By 1983, there were 13 discoveries made on Harken's Australian properties.  Before production began and the money started rolling in, however, Kendrick and Mulligan sold their interest in Harken to a group of East Coast investors with virtually no experience in the oil business. 

Uncomfortable with the notion of a wildcat prospect half a world away, Harken's new owners sold the company's Australian holdings for the security of a sure thing. "As I recall," Kendrick said, "they sold our Australian subsidiary for $4 million cash. So that turned out to be profitable, but not nearly as profitable as it would have been if they'd kept the property. There's now a tremendous amount of production on those properties."

Harken and its investors, no doubt, believed they had simply capitalized on an attractive business venture. Whether they realized it or not, however, they had been the beneficiaries of an intelligence operation perpetrated against the Australian government....

When Harry Mulligan and Phil Kendrick sold their stake in Harken in 1983, they were bought out by a group of investors headed by New York attorney Alan G. Quasha. Quasha, a partner in the firm of Quasha Wessely & Schneider, shelled out $250,000 for 100,000 shares of the company. The remaining 10 investors, including Quasha's brother, Wayne, a member of their father's Philippines law firm, paid $775,000 for 310,000 shares. Kendrick, however, recalls being perplexed by the deal. "I never could understand why Alan Quasha wanted to buy an oil and gas company at a time when he knew nothing about oil and gas and especially at a time when everything was beginning to go downhill and fall apart," Kendrick said. It was not the last time Kendrick would be surprised....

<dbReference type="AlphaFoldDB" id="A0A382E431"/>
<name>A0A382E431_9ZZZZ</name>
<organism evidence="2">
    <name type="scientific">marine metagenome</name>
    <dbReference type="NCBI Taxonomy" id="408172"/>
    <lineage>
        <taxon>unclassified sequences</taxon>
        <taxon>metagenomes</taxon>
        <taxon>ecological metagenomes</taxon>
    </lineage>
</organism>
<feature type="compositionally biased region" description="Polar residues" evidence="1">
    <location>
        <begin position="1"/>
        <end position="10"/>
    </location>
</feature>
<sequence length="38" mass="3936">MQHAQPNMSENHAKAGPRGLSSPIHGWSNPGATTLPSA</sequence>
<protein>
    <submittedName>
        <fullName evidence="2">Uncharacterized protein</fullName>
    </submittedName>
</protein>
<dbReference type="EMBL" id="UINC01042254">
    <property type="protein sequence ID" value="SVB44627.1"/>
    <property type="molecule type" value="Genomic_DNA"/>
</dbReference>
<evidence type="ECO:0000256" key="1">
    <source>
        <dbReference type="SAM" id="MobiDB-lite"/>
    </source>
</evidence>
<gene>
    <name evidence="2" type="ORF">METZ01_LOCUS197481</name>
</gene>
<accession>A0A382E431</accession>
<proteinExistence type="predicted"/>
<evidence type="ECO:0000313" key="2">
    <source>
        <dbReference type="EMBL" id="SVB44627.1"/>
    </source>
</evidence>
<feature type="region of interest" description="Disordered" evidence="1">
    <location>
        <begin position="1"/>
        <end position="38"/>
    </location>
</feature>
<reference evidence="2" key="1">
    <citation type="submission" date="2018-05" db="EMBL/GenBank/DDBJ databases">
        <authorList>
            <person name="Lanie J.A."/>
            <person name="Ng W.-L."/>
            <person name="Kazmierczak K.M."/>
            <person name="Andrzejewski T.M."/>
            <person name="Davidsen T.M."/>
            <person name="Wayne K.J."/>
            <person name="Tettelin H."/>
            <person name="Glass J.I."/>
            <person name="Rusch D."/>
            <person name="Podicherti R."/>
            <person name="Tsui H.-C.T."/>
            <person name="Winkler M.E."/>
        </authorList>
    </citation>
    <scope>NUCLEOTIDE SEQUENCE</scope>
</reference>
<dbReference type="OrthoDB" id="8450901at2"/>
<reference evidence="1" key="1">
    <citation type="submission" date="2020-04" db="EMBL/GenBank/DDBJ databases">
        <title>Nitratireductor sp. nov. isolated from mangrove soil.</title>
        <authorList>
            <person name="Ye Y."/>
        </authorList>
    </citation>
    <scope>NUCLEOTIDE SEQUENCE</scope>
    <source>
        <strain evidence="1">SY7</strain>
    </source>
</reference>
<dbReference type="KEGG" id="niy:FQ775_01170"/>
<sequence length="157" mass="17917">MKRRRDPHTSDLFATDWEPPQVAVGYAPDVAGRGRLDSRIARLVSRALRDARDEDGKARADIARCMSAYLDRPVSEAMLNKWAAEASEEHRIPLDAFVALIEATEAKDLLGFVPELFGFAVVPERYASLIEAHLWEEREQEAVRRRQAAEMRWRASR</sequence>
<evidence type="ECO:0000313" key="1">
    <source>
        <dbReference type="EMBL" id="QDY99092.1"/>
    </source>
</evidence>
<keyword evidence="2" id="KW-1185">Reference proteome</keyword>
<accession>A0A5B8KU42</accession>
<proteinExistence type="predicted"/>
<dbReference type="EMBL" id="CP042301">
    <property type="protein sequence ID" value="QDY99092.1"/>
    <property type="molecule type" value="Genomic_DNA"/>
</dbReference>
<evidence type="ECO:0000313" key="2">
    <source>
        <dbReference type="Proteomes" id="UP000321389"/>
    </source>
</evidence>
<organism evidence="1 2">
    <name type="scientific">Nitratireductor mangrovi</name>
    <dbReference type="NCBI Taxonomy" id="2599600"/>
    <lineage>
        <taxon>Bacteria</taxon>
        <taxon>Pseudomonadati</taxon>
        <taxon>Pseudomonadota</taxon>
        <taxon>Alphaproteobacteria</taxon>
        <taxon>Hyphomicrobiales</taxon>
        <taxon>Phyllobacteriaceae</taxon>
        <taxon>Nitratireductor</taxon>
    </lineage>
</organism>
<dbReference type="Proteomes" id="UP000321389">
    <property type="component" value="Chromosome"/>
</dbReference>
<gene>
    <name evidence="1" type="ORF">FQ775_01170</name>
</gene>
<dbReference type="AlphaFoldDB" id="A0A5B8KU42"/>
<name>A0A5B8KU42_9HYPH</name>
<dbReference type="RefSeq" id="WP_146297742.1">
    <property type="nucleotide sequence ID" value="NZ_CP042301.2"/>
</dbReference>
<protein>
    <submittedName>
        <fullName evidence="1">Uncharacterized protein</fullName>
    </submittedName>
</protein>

Curious as Quasha's activities may have been, individuals whom he brought to Harken have also raised eyebrows. Quasha, who now sits on Harken's board, is also a director of North American Resources, Ltd. (NAR), a British Virgin Islands company and Harken's second-largest stockholder. According to Harken's proxy statement, NAR is a partnership between the Quasha family and the Richemont Group Limited, a publicly traded Swiss company controlled by South African billionaire Anthony E. "Anton" Rupert. Rupert, through his companies, Richemont and the South African-based Rembrandt Group, controls such well-known enterprises as Rothmans International, manufacturers of Dunhill cigarettes, luxury-jewelry retailer Cartier International, and MontBlanc pens.

NAR is also the parent company of Intercontinental Mining and Resources Limited (IMR), another major Harken stockholder. IMR "and its affiliates" also own large stakes in two Harken subsidiaries, according to Harken's proxy.

Quasha's most interesting affiliation, however, is not financial but familial. Quasha's father, William Howard Quasha, is a powerful Philippines attorney with some interesting associations of his own. The senior Quasha, the only U.S. attorney licensed to practice in the Philippines, has numerous ties to individuals involved in Australia's infamous Nugan Hand Bank, an institution utilized by CIA officers Theodore Shackley and Thomas Clines of Iran-contra fame, along with their subordinate Edwin Wilson (who is currently imprisoned for selling plastic explosives to Libya), to fund a variety of covert operations, including the destabilization of Gough Whitlam's Labour government in 1975.

Australian government investigations during the late 1970s and early 1980s also revealed Nugan Hand's involvement in gun running, drug-money laundering, and close ties to the U.S. military and intelligence communities. The scandal-ridden bank collapsed in June 1980, six months after its co-founder, Frank Nugan, was found shot to death in his Mercedes Benz 90 miles outside of Sydney. Found on Nugan's body was the calling card of his attorney--former CIA director William Colby.